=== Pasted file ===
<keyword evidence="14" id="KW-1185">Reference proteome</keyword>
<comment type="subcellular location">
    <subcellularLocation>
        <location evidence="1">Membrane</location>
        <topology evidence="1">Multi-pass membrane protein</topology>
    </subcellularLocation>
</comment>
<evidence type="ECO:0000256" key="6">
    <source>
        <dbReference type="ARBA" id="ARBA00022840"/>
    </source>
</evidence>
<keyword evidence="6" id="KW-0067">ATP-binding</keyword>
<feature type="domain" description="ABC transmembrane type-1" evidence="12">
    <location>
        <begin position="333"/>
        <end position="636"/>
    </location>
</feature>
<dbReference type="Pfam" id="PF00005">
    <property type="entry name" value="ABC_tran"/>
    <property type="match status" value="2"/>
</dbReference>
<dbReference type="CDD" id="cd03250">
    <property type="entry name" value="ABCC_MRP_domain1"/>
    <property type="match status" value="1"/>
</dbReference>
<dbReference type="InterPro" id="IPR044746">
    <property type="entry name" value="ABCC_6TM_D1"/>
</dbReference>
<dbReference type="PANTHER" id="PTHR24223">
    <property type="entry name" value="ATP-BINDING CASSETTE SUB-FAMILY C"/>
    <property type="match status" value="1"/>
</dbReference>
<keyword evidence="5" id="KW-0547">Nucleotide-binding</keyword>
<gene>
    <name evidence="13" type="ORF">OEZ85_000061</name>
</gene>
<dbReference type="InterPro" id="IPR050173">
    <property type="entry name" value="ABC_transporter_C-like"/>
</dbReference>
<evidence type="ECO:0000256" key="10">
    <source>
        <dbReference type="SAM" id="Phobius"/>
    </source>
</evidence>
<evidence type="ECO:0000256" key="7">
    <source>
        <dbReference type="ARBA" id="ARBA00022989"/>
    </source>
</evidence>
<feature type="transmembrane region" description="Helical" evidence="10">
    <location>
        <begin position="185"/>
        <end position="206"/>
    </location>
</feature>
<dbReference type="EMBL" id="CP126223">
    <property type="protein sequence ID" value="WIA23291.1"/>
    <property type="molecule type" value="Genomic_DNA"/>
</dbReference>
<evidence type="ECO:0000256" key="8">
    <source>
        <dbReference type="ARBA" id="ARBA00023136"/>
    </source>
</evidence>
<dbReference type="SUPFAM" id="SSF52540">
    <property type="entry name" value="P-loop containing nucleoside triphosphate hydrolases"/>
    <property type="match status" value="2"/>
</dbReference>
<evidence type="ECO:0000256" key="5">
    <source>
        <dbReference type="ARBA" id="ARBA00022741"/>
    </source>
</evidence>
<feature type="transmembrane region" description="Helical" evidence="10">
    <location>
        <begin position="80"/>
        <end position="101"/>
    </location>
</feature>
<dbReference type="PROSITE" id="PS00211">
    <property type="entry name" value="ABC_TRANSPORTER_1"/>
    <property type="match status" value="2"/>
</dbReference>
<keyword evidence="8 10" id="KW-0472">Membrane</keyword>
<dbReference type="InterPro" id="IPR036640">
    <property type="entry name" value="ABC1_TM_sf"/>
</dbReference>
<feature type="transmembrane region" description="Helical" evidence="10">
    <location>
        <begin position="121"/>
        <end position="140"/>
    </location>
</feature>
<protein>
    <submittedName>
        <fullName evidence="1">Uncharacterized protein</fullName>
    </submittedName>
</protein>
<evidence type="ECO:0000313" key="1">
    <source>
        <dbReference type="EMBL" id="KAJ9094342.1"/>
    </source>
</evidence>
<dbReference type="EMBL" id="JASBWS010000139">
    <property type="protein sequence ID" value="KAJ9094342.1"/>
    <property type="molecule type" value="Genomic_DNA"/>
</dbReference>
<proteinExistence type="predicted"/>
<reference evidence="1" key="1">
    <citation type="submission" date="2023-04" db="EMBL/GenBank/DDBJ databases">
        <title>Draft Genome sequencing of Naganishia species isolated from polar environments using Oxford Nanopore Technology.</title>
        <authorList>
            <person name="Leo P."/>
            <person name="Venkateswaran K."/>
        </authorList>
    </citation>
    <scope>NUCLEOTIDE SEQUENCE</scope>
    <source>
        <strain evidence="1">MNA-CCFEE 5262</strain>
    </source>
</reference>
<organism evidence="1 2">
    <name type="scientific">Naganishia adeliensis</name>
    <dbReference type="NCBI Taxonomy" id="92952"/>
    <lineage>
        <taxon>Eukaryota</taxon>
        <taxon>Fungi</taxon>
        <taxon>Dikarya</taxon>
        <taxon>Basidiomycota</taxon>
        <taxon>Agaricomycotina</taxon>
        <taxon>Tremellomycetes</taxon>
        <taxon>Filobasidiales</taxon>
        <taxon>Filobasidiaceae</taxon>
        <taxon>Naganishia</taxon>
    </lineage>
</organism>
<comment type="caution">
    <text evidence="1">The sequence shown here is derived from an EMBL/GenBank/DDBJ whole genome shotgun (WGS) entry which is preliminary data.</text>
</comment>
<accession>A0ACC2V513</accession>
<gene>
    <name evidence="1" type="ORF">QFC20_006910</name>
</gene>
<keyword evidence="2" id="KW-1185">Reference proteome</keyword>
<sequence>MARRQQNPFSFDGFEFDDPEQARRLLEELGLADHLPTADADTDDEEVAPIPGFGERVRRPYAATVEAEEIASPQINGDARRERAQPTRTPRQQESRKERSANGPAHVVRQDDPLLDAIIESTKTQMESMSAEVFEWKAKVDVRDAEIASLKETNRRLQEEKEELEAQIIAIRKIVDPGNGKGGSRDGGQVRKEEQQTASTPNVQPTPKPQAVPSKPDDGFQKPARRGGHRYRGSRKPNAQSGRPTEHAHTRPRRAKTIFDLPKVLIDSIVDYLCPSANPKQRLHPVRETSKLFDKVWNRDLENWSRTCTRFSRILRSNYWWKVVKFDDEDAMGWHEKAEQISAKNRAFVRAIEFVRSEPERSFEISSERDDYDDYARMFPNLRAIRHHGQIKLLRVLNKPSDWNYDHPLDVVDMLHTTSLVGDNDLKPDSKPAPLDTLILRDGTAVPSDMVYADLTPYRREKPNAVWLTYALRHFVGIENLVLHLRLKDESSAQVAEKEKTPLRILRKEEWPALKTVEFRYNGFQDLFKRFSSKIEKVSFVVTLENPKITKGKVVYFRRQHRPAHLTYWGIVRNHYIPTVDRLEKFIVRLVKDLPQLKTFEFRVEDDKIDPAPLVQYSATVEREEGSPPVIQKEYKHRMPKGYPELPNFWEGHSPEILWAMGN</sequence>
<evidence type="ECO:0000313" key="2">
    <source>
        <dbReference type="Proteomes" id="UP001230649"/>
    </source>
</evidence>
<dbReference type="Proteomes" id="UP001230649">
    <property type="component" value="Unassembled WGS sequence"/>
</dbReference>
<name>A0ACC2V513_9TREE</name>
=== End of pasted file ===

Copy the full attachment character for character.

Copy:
<keyword evidence="14" id="KW-1185">Reference proteome</keyword>
<comment type="subcellular location">
    <subcellularLocation>
        <location evidence="1">Membrane</location>
        <topology evidence="1">Multi-pass membrane protein</topology>
    </subcellularLocation>
</comment>
<evidence type="ECO:0000256" key="6">
    <source>
        <dbReference type="ARBA" id="ARBA00022840"/>
    </source>
</evidence>
<keyword evidence="6" id="KW-0067">ATP-binding</keyword>
<feature type="domain" description="ABC transmembrane type-1" evidence="12">
    <location>
        <begin position="333"/>
        <end position="636"/>
    </location>
</feature>
<dbReference type="Pfam" id="PF00005">
    <property type="entry name" value="ABC_tran"/>
    <property type="match status" value="2"/>
</dbReference>
<dbReference type="CDD" id="cd03250">
    <property type="entry name" value="ABCC_MRP_domain1"/>
    <property type="match status" value="1"/>
</dbReference>
<dbReference type="InterPro" id="IPR044746">
    <property type="entry name" value="ABCC_6TM_D1"/>
</dbReference>
<dbReference type="PANTHER" id="PTHR24223">
    <property type="entry name" value="ATP-BINDING CASSETTE SUB-FAMILY C"/>
    <property type="match status" value="1"/>
</dbReference>
<keyword evidence="5" id="KW-0547">Nucleotide-binding</keyword>
<gene>
    <name evidence="13" type="ORF">OEZ85_000061</name>
</gene>
<dbReference type="InterPro" id="IPR050173">
    <property type="entry name" value="ABC_transporter_C-like"/>
</dbReference>
<evidence type="ECO:0000256" key="10">
    <source>
        <dbReference type="SAM" id="Phobius"/>
    </source>
</evidence>
<evidence type="ECO:0000256" key="7">
    <source>
        <dbReference type="ARBA" id="ARBA00022989"/>
    </source>
</evidence>
<feature type="transmembrane region" description="Helical" evidence="10">
    <location>
        <begin position="185"/>
        <end position="206"/>
    </location>
</feature>
<dbReference type="EMBL" id="CP126223">
    <property type="protein sequence ID" value="WIA23291.1"/>
    <property type="molecule type" value="Genomic_DNA"/>
</dbReference>
<evidence type="ECO:0000256" key="8">
    <source>
        <dbReference type="ARBA" id="ARBA00023136"/>
    </source>
</evidence>
<dbReference type="SUPFAM" id="SSF52540">
    <property type="entry name" value="P-loop containing nucleoside triphosphate hydrolases"/>
    <property type="match status" value="2"/>
</dbReference>
<evidence type="ECO:0000256" key="5">
    <source>
        <dbReference type="ARBA" id="ARBA00022741"/>
    </source>
</evidence>
<feature type="transmembrane region" description="Helical" evidence="10">
    <location>
        <begin position="80"/>
        <end position="101"/>
    </location>
</feature>
<dbReference type="PROSITE" id="PS00211">
    <property type="entry name" value="ABC_TRANSPORTER_1"/>
    <property type="match status" value="2"/>
</dbReference>
<keyword evidence="8 10" id="KW-0472">Membrane</keyword>
<dbReference type="InterPro" id="IPR036640">
    <property type="entry name" value="ABC1_TM_sf"/>
</dbReference>
<feature type="transmembrane region" description="Helical" evidence="10">
    <location>
        <begin position="121"/>
        <end position="140"/>
    </location>
</feature>
<protein>
    <submittedName>
        <fullName evidence="1">Uncharacterized protein</fullName>
    </submittedName>
</protein>
<evidence type="ECO:0000313" key="1">
    <source>
        <dbReference type="EMBL" id="KAJ9094342.1"/>
    </source>
</evidence>
<dbReference type="EMBL" id="JASBWS010000139">
    <property type="protein sequence ID" value="KAJ9094342.1"/>
    <property type="molecule type" value="Genomic_DNA"/>
</dbReference>
<proteinExistence type="predicted"/>
<reference evidence="1" key="1">
    <citation type="submission" date="2023-04" db="EMBL/GenBank/DDBJ databases">
        <title>Draft Genome sequencing of Naganishia species isolated from polar environments using Oxford Nanopore Technology.</title>
        <authorList>
            <person name="Leo P."/>
            <person name="Venkateswaran K."/>
        </authorList>
    </citation>
    <scope>NUCLEOTIDE SEQUENCE</scope>
    <source>
        <strain evidence="1">MNA-CCFEE 5262</strain>
    </source>
</reference>
<organism evidence="1 2">
    <name type="scientific">Naganishia adeliensis</name>
    <dbReference type="NCBI Taxonomy" id="92952"/>
    <lineage>
        <taxon>Eukaryota</taxon>
        <taxon>Fungi</taxon>
        <taxon>Dikarya</taxon>
        <taxon>Basidiomycota</taxon>
        <taxon>Agaricomycotina</taxon>
        <taxon>Tremellomycetes</taxon>
        <taxon>Filobasidiales</taxon>
        <taxon>Filobasidiaceae</taxon>
        <taxon>Naganishia</taxon>
    </lineage>
</organism>
<comment type="caution">
    <text evidence="1">The sequence shown here is derived from an EMBL/GenBank/DDBJ whole genome shotgun (WGS) entry which is preliminary data.</text>
</comment>
<accession>A0ACC2V513</accession>
<gene>
    <name evidence="1" type="ORF">QFC20_006910</name>
</gene>
<keyword evidence="2" id="KW-1185">Reference proteome</keyword>
<sequence>MARRQQNPFSFDGFEFDDPEQARRLLEELGLADHLPTADADTDDEEVAPIPGFGERVRRPYAATVEAEEIASPQINGDARRERAQPTRTPRQQESRKERSANGPAHVVRQDDPLLDAIIESTKTQMESMSAEVFEWKAKVDVRDAEIASLKETNRRLQEEKEELEAQIIAIRKIVDPGNGKGGSRDGGQVRKEEQQTASTPNVQPTPKPQAVPSKPDDGFQKPARRGGHRYRGSRKPNAQSGRPTEHAHTRPRRAKTIFDLPKVLIDSIVDYLCPSANPKQRLHPVRETSKLFDKVWNRDLENWSRTCTRFSRILRSNYWWKVVKFDDEDAMGWHEKAEQISAKNRAFVRAIEFVRSEPERSFEISSERDDYDDYARMFPNLRAIRHHGQIKLLRVLNKPSDWNYDHPLDVVDMLHTTSLVGDNDLKPDSKPAPLDTLILRDGTAVPSDMVYADLTPYRREKPNAVWLTYALRHFVGIENLVLHLRLKDESSAQVAEKEKTPLRILRKEEWPALKTVEFRYNGFQDLFKRFSSKIEKVSFVVTLENPKITKGKVVYFRRQHRPAHLTYWGIVRNHYIPTVDRLEKFIVRLVKDLPQLKTFEFRVEDDKIDPAPLVQYSATVEREEGSPPVIQKEYKHRMPKGYPELPNFWEGHSPEILWAMGN</sequence>
<evidence type="ECO:0000313" key="2">
    <source>
        <dbReference type="Proteomes" id="UP001230649"/>
    </source>
</evidence>
<dbReference type="Proteomes" id="UP001230649">
    <property type="component" value="Unassembled WGS sequence"/>
</dbReference>
<name>A0ACC2V513_9TREE</name>